These are tricks and skills to help students master learning their times tables. Teachers can use these when learning certain groups of times tables as a class. These tricks will make teaching the harder times tables easier.


When multiplying by 1, the number of the other multiple is the answer. For example, 1×5=5. 1×9=9.


When you multiply a number by two, you just double that number.


When multiplying by 3, add the number three times. That is 6 x 3 = 6 + 6 + 6 = 18. This might take a bit too long, although with practice, you start memorising the answers.


If you know how to double a number, this one is easy. Simply, double a number and then double it again.


The last digit is always going to be 5,0,5,0 or you can use this method. Take the number you are multiplying by 5 and multiply it by 10. Then, if you halve your number, you will have your answer. For example: 9×5 =45 so 9×10 = 90 and 90/2 = 45.


When you multiply 6 by an even number, they both end in the same digit.  Example: 6×2=12, 6×4=24, 6×6=36. Or you can use the double method. If you know your three times tables, simply double the answer and it will give you your six times tables.


 Firstly, the hardest multiplication is 7 x 8 – I like to remember this as 5 6 7 8 – 56 is 7 x 8. Otherwise, the 7 times table can be derived from the 4 times table plus the 3 times table. For example: 7 x 8 is the same as 4 x 8 = 32 added to 3 x 8 = 24, giving an answer of 56.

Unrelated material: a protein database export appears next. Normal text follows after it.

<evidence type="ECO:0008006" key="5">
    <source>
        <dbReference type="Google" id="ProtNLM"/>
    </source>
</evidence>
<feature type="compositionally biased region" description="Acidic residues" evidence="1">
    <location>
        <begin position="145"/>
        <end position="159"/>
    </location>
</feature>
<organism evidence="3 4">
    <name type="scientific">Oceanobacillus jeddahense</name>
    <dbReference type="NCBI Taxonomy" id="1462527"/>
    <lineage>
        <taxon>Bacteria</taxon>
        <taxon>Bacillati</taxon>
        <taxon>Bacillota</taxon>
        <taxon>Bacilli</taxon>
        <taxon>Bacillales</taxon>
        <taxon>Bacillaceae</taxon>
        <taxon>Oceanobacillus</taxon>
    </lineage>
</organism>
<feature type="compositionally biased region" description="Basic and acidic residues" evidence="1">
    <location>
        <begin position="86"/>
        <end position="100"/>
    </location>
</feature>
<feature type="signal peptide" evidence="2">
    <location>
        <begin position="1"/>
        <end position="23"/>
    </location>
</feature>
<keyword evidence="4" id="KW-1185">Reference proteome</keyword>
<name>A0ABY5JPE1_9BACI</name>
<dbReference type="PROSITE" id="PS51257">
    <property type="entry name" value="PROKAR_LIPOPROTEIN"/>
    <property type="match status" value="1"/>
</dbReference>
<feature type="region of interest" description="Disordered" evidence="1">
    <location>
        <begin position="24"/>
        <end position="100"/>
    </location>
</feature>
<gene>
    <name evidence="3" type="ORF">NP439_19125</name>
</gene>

Here is a simple step to help solve your eights. Take any number and double it. Then double the answer again. Now double the answer again. For example 4 x 4 =16, so double 4 = 8, then double 8 = 16.


Hold your hands in front of you with your fingers spread out. For 9 x 3, bend your third finger down. (9 x 4 would be the fourth finger, etc.) You have 2 fingers in front of the bent finger and 7 after the bent finger. Thus, the answer must be 27. This technique works for the 9 times tables up to 10.


If you want to multiply something by 10, just add a zero on to the number you are multiplying. For example: 10 x 8 = 80 or 10 x 11 = 110. Try it with any number; it’s just too easy.


Take any number to 10 and multiply it by 11. Multiply 11 by 3 to get 33, multiply 11 by 4 to get 44. Each number to 10 is duplicated.


The twelves can be multiplied a number of different ways. Here is a simple way to learn. Multiply by 10 and multiply by 2, and then add the two results to get your answer. For example: 12 x 3 can be calculated by working out 10 x 3, which is 30 and adding 2 x 3, which is 6. This gives 36.12 x 4 can be calculated by working out 10 x 4, which is 40 and adding 2 x 4, which is 8. This gives 48.